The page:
intentionally force me out of my position I held for two years.”)
started her new position immediately after her resignation from UTMB, and is earning
more money than she made at UTMB. However, she is requesting re-employment
from UTMB because the retirement benefits and the job hours were preferable.
Plaintiff filed her Complaint in this Court on November 15, 2016, after
receiving a notice from the EEOC of her right to sue.4 She contends that Defendant
UTMB discriminated against her on the basis of her race and disability when it failed
to provide a “reasonable accommodation,” even after she provided medical
documentation of her injury, and that UTMB constructively discharged her.
Defendant moves to dismiss the Complaint under Federal Rule of Civil Procedure
12(b)(1) and 12(b)(6).
RULE 12(b)(6) STANDARDS
Traditionally, courts view with disfavor a motion to dismiss for failure to state
a claim under Federal Rule of Civil Procedure 12(b)(6). Turner v. Pleasant, 663 F.3d
770, 775 (5th Cir. 2011) (citing Harrington v. State Farm Fire & Cas. Co., 563 F.3d
141, 147 (5th Cir. 2009)); Lormand v. US Unwired, Inc., 565 F.3d 228, 232 (5th Cir.
2009); Test Masters Educ. Servs., Inc. v. Singh, 428 F.3d 559, 570 (5th Cir. 2005).
The Supreme Court has explained that in considering a motion to dismiss under Rule
12(b)(6), a complaint must be liberally construed in favor of the plaintiff and all well4
Defendant reserves right to contest the timeliness of Plaintiff’s Complaint at a later
stage of this litigation. Motion, at 2 n.2.
pleaded facts taken as true. See Ashcroft v. Iqbal, 556 U.S. 662, 678 (2009); Erickson
v. Pardus, 551 U.S. 89, 94 (2007); Bell Atlantic Corp. v. Twombly, 550 U.S. 544,
555–56 (2007); Harrington, 563 F.3d at 147. However, “[t]hreadbare recitals of the
elements of a cause of action, supported by mere conclusory statements, do not
suffice.” Iqbal, 556 U.S. at 678 (citing Twombly, 550 U.S. at 555). The complaint
must contain “sufficient factual matter, accepted as true, to ‘state a claim to relief that
is plausible on its face.’” Id. (quoting Twombly, 550 U.S. at 570); Patrick v. WalMart, Inc., 681 F.3d 614, 617 (5th Cir. 2012). When there are well-pleaded factual
allegations, a court should presume they are true, even if doubtful, and then determine
whether they plausibly give rise to a claim to relief. Iqbal, 556 U.S. at 679. This
determination of plausibility is a context-specific task that requires the court to draw
on its judicial experience and common sense. Id.
In considering a motion to dismiss, a court ordinarily must limit itself to the
contents of the pleadings and attachments thereto. Collins v. Morgan Stanley Dean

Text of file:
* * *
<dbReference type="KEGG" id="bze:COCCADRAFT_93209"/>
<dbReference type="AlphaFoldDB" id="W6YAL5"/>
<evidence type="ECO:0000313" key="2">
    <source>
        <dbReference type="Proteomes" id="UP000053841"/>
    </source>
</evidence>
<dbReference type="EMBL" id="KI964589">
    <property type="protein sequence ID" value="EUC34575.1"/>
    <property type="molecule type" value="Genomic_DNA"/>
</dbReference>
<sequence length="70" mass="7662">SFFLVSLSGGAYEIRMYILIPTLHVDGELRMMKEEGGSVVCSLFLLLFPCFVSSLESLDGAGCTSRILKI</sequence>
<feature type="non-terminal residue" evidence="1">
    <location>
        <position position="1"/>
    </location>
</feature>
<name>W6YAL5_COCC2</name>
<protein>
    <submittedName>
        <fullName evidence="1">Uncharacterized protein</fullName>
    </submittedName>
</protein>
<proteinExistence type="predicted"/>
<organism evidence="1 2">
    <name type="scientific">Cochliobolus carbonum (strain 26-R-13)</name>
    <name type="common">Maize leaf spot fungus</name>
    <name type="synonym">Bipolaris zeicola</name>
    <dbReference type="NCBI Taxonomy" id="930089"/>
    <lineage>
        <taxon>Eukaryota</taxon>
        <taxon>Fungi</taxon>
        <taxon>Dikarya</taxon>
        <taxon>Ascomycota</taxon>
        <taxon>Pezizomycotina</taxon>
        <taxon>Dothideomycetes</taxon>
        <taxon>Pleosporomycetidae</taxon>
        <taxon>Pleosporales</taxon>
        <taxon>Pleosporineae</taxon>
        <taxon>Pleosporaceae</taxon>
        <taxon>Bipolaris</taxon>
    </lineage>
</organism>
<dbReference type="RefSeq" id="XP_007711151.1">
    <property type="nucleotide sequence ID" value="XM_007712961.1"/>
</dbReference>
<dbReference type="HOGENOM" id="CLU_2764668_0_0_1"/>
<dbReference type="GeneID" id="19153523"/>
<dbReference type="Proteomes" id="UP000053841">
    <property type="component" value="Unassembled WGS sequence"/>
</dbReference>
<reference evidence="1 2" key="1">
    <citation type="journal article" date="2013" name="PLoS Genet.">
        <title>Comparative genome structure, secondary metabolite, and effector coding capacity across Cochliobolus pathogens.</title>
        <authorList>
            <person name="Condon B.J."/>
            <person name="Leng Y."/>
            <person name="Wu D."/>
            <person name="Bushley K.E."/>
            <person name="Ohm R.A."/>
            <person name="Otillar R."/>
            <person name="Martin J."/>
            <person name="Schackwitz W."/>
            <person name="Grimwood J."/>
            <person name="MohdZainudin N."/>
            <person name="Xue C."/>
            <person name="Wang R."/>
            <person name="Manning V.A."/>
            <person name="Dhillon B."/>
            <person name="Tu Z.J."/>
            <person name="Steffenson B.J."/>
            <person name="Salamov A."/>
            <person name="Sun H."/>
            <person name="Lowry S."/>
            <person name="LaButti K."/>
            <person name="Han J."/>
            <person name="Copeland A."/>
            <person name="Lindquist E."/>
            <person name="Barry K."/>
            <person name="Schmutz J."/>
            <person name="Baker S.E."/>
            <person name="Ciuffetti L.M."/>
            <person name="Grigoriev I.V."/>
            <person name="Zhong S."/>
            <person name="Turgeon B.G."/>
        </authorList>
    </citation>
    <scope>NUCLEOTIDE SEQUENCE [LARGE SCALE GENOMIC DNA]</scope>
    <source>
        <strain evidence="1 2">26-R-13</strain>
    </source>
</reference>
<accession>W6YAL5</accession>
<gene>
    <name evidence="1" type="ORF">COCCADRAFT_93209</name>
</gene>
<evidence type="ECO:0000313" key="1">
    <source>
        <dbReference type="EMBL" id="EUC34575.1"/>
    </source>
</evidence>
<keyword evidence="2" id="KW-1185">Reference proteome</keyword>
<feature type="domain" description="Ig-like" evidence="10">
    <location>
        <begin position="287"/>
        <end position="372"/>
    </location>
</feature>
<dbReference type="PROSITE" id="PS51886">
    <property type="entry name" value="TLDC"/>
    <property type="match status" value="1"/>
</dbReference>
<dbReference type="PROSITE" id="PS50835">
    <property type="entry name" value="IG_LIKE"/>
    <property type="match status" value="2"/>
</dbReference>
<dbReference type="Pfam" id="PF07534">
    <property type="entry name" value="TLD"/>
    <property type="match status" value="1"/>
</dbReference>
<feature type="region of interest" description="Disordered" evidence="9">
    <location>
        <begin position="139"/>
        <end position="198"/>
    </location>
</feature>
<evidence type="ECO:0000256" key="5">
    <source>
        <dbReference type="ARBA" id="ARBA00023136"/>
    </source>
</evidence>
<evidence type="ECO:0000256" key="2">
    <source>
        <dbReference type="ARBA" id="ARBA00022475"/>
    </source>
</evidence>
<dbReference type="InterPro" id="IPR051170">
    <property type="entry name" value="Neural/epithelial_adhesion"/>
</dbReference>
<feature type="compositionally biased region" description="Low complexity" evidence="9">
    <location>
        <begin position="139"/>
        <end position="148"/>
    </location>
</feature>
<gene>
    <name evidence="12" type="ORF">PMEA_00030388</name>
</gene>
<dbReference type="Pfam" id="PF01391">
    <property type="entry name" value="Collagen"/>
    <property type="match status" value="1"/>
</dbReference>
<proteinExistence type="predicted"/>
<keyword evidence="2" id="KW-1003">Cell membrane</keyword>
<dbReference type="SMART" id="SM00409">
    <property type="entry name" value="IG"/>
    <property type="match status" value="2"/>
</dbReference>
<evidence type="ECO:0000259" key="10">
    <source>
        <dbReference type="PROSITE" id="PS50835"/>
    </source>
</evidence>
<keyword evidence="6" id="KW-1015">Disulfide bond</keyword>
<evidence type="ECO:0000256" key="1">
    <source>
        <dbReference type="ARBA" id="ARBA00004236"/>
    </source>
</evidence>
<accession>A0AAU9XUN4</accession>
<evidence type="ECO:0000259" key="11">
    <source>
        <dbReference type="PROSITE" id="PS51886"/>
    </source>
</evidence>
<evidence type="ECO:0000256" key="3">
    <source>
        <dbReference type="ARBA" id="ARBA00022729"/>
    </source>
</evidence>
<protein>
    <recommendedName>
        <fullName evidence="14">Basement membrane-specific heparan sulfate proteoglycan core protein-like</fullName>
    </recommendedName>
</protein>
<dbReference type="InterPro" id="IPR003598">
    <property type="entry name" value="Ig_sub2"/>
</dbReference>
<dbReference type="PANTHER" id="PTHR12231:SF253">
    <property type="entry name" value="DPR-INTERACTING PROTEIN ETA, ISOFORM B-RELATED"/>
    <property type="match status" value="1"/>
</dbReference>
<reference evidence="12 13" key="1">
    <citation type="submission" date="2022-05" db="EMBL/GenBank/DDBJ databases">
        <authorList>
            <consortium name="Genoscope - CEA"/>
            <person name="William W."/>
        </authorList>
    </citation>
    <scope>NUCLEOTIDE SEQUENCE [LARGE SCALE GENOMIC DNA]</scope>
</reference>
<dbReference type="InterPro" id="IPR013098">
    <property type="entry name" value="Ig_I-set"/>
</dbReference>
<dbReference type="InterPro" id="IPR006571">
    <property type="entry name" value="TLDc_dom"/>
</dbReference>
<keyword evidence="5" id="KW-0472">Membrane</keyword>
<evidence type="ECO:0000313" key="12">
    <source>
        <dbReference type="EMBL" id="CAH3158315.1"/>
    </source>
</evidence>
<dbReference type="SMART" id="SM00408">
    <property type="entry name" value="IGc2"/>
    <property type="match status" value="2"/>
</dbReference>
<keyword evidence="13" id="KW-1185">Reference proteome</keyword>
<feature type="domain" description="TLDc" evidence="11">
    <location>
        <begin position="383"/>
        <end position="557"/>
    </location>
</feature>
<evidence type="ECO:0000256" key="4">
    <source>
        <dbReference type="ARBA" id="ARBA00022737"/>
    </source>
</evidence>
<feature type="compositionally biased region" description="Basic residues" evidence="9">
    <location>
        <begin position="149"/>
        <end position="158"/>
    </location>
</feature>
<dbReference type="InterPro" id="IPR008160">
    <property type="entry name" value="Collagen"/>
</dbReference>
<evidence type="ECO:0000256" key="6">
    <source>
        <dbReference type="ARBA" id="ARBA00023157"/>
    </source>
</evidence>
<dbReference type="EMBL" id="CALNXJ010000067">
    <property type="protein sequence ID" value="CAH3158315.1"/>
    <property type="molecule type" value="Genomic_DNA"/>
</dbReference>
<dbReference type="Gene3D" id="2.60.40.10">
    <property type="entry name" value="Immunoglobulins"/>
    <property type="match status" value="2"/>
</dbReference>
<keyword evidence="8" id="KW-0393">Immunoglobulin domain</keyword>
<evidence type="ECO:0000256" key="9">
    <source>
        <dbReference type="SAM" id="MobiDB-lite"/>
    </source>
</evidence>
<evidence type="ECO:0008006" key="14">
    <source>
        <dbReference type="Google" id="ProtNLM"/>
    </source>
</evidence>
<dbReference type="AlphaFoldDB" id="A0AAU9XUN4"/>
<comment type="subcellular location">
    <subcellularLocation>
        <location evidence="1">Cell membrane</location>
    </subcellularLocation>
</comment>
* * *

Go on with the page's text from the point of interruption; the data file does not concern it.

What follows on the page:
Witter, 224 F.3d 496, 498 (5th Cir. 2000) (citing FED. R. CIV. P. 12(b)(6)).
Documents “that a defendant attaches to a motion to dismiss are [also] considered part
of the pleadings if they are referred to in the plaintiff’s complaint and are central to
her claim.” Id. at 498-99 (quoting Venture Assocs. Corp. v. Zenith Data Sys. Corp.,
987 F.2d 429, 431 (7th Cir. 1993)); see Kane Enters. v. MacGregor (USA), Inc., 322
F.3d 371, 374 (5th Cir. 2003). “In so attaching, the defendant merely assists the
plaintiff in establishing the basis of the suit, and the court in making the elementary
determination of whether a claim has been stated.” Collins, 224 F.3d at 499. These
presumably are documents whose authenticity no party questions. See Walch v.
Adjutant General’s Dep’t of Tex., 533 F.3d 289, 294 (5th Cir. 2008) (citing 5B
CHARLES ALAN WRIGHT & ARTHUR R. MILLER, FEDERAL PRACTICE AND PROCEDURE
§ 1357 (3d ed. 2004)).
A document filed by a pro se party must be “liberally construed” and “a pro se
complaint, however inartfully pleaded, must be held to less stringent standards than
formal pleadings drafted by lawyers.” Erickson v. Pardus, 551 U.S. 89, 94 (2007)
(internal quotation marks and citations omitted). See FED. R. CIV. P. 8(e) (“Pleadings
must be construed so as to do justice”); Hood v. Pope, 627 F. App’x 295, 299 n.7 (5th
To the extent Plaintiff intends to bring a claim against UTMB under Title I of
the ADA, she has failed to state a claim upon which relief can be granted.5 UTMB is
Title I of the ADA prohibits an employer from “discriminat[ing] against a qualified
individual on the basis of disability in regard to job application procedures, the hiring,
an agency of the State of Texas and enjoys the same Eleventh Amendment immunity
as the State itself. Sampson v. Univ. of Tex. at Austin, 500 S.W.3d 380, 384 (Tex.
2016). The Supreme Court has held that, in enacting Title I of the ADA, Congress did
not validly abrogate the states’ immunity from suit by private individuals. Bd. of
Trustees of Univ. of Ala. v. Garrett, 531 U.S. 356, 374 & n.9 (2001) (explaining that
Title I’s standards can be enforced against the states by the United States in an action
for money damages, or by private suits seeking injunctive relief, but not by private